Exiles Vol. 2: A World Apart

Exiles Vol. 2: A World Apart
Exiles V2 A World Apart review
  • North American Publisher / ISBN: Marvel - 0-7851-1021-6
  • Volume No.: 2
  • Release date: 2003
  • UPC: 9780785110217
  • Contains adult content?: no
  • Does this pass the Bechdel test?: yes
  • Positive minority portrayal?: yes
  • CATEGORIES: Superhero

This seven chapter selection is a bulkier collection than Exiles Vol. 1 (or Down the Rabbit Hole if you’re considering the digital edition). That introduced six mutant heroes drawn from alternate X-Men on alternate worlds given a mission of jumping from one world to another to put some anomaly right. Every time they succeed, they move to the next world. Should one of the team die or stay behind, a replacement manifests.

Judd Winick selected his team well for contrasting personalities, ranging from the ever trivial, shape-changing Morph to the permanently brooding Thunderbird. Everyone else drops on the scale between, while all look to the teleporting Blink as leader. This is a better read than the first volume because Winick has the time to explore his core cast, and while a wordless chapter devoted to their dreams provides more whimsy than insight, he otherwise builds them up well. The more we learn about them, the more sympathetic they become, with Winick devoting some attention to Thunderbird this time. This is during two adventures. One has the Hulk become a Canadian problem rather than something the US superheroes have to deal with, and the other has the Exiles on an Earth occupied by the Skrulls, who organise lethal gladiatorial combats for entertainment. It’s an interesting plot, not least for the Skrulls also being shape changers.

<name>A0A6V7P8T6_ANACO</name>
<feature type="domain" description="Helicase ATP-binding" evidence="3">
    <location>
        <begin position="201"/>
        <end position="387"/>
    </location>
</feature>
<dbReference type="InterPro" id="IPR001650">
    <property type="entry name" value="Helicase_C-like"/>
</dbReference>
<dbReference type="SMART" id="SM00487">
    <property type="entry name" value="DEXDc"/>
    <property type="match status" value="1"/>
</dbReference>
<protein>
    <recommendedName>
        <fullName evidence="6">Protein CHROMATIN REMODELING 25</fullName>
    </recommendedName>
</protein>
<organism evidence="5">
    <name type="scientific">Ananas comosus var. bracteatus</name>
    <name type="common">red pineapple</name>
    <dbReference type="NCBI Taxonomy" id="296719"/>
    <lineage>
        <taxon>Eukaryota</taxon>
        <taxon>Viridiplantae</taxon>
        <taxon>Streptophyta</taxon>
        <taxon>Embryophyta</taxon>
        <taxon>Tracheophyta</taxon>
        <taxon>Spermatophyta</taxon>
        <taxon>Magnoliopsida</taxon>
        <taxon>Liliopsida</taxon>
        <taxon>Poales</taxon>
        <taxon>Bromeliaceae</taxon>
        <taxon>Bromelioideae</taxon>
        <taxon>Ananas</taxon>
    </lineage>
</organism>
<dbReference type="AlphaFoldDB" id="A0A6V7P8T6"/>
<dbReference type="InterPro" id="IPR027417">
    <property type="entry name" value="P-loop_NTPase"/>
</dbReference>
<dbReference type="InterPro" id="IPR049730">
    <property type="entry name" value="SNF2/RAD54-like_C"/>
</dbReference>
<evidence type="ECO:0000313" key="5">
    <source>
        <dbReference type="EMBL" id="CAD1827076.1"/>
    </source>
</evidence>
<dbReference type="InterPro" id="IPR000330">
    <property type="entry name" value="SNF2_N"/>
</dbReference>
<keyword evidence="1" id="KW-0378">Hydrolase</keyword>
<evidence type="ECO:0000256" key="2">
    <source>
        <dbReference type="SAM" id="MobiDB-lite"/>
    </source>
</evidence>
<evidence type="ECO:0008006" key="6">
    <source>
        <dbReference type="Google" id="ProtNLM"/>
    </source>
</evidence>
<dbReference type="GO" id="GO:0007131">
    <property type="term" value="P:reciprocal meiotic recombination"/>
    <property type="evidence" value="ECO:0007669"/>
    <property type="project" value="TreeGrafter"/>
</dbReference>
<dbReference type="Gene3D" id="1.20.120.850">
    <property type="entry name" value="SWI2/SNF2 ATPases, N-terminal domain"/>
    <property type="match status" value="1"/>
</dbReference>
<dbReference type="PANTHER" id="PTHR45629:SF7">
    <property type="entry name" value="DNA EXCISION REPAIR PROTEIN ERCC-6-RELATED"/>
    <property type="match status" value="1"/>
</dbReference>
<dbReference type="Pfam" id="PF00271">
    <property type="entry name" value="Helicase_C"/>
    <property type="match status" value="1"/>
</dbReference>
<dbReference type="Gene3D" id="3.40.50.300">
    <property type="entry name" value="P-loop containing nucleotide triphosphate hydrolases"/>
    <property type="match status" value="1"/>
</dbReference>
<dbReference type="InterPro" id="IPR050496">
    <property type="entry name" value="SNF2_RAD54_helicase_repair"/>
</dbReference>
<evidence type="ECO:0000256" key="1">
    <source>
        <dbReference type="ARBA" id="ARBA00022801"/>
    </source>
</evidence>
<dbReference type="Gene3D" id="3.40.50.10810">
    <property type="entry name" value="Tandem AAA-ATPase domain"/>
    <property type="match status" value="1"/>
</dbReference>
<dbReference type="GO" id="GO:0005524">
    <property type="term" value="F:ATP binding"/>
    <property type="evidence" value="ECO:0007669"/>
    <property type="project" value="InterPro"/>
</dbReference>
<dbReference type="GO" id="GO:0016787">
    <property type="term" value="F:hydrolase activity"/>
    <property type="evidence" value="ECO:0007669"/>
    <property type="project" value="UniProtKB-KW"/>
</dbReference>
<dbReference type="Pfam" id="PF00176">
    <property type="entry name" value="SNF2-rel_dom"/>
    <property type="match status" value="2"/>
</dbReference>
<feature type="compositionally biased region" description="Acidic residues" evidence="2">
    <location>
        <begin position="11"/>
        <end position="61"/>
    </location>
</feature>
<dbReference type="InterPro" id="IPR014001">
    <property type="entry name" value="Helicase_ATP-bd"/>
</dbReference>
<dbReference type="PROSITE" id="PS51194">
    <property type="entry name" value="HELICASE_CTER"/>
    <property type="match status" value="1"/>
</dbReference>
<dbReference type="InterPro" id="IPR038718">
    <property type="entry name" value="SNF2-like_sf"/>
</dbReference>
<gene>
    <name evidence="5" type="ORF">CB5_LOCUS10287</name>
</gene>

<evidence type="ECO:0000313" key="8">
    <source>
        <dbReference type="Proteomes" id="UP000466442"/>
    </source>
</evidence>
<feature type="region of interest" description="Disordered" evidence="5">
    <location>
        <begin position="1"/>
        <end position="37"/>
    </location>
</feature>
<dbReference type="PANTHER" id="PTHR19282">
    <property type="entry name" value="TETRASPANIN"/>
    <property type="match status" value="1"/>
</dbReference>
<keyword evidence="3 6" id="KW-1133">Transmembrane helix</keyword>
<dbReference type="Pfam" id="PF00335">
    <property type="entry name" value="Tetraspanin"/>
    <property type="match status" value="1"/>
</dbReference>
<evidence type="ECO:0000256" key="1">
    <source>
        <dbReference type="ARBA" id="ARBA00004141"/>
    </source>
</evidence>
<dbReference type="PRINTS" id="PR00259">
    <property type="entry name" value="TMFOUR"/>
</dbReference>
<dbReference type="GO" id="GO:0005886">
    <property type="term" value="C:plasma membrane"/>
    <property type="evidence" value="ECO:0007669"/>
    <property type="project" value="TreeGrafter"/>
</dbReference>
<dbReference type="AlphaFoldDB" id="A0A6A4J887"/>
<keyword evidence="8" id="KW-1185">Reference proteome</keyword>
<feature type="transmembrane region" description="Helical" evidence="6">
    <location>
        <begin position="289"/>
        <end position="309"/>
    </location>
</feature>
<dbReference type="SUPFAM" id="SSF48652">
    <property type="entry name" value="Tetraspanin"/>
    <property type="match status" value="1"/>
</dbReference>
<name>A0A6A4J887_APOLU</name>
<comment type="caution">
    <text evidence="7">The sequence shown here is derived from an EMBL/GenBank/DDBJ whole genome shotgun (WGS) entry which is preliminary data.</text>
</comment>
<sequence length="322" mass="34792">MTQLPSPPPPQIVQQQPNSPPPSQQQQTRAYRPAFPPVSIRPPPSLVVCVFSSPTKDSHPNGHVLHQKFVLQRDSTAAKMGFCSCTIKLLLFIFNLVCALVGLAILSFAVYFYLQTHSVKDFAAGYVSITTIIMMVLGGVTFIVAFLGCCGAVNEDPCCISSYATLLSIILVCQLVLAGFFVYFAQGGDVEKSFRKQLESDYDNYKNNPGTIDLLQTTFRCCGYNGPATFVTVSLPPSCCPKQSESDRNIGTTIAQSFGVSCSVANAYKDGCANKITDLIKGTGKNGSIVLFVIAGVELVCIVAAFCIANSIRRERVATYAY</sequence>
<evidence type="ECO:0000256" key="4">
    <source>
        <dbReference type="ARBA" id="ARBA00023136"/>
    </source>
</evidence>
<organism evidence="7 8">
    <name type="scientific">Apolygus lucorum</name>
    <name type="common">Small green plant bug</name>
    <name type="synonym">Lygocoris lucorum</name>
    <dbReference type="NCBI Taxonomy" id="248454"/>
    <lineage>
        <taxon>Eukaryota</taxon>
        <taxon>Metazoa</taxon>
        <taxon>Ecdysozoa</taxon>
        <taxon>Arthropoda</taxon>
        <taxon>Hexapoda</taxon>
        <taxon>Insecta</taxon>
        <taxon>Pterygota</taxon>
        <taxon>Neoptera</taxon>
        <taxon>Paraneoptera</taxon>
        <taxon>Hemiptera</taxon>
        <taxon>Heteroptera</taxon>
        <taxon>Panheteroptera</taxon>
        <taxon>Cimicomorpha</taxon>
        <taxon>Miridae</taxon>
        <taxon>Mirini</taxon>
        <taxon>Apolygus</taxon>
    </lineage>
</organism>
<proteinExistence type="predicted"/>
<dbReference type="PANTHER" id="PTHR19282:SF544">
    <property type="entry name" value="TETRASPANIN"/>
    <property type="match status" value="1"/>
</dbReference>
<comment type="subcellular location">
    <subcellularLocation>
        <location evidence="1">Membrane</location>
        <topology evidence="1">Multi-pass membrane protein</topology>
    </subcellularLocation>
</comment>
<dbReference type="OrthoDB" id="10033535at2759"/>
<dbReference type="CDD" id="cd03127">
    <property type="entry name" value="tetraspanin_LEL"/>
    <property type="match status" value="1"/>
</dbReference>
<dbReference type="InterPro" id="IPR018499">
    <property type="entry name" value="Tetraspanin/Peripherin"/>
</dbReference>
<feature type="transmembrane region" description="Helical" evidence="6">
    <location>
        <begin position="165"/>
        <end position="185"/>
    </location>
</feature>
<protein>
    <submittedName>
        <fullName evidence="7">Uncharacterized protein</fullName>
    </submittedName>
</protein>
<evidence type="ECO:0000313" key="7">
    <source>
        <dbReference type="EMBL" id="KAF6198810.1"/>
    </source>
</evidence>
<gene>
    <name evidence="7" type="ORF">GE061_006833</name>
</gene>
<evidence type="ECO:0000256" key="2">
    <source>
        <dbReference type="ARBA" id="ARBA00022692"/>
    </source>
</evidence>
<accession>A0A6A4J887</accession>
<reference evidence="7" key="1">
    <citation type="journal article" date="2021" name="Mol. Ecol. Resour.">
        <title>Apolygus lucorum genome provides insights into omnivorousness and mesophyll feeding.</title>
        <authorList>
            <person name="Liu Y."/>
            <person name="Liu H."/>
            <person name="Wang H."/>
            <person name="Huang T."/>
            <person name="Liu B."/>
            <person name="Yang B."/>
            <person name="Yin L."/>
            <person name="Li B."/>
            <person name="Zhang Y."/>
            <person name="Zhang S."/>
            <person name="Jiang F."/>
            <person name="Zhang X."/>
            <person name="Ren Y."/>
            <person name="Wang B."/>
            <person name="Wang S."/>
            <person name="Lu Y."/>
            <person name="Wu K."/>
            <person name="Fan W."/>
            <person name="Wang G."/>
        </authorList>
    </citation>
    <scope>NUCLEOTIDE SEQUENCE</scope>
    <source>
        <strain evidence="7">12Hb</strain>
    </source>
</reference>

Mike McKone draws that second story in his clear and appealing style, while the first is the work of Jim Calafiore, who’d become the most frequent artistic collaborator on Exiles. His is a more angular and blocky approach.

The entertainment keeps coming, whether it’s single panel visits to daft alternate worlds as per McKone’s sample art, or the other mysteries introduced. The Exiles learn their missions via a device called the Tallus, but it seems there’s a second bunch of world-hopping characters with a Tallus, this bunch led by Sabretooth. Best of all is the way Winick turns a story around. The premise introduced at the start may not be the way things continue.

This is now combined with volume one and the following Out of Time in the bulkier Exiles: The Complete Collection Vol. 1, that being a reprint of 2008’s volume one of Exiles Ultimate Collection.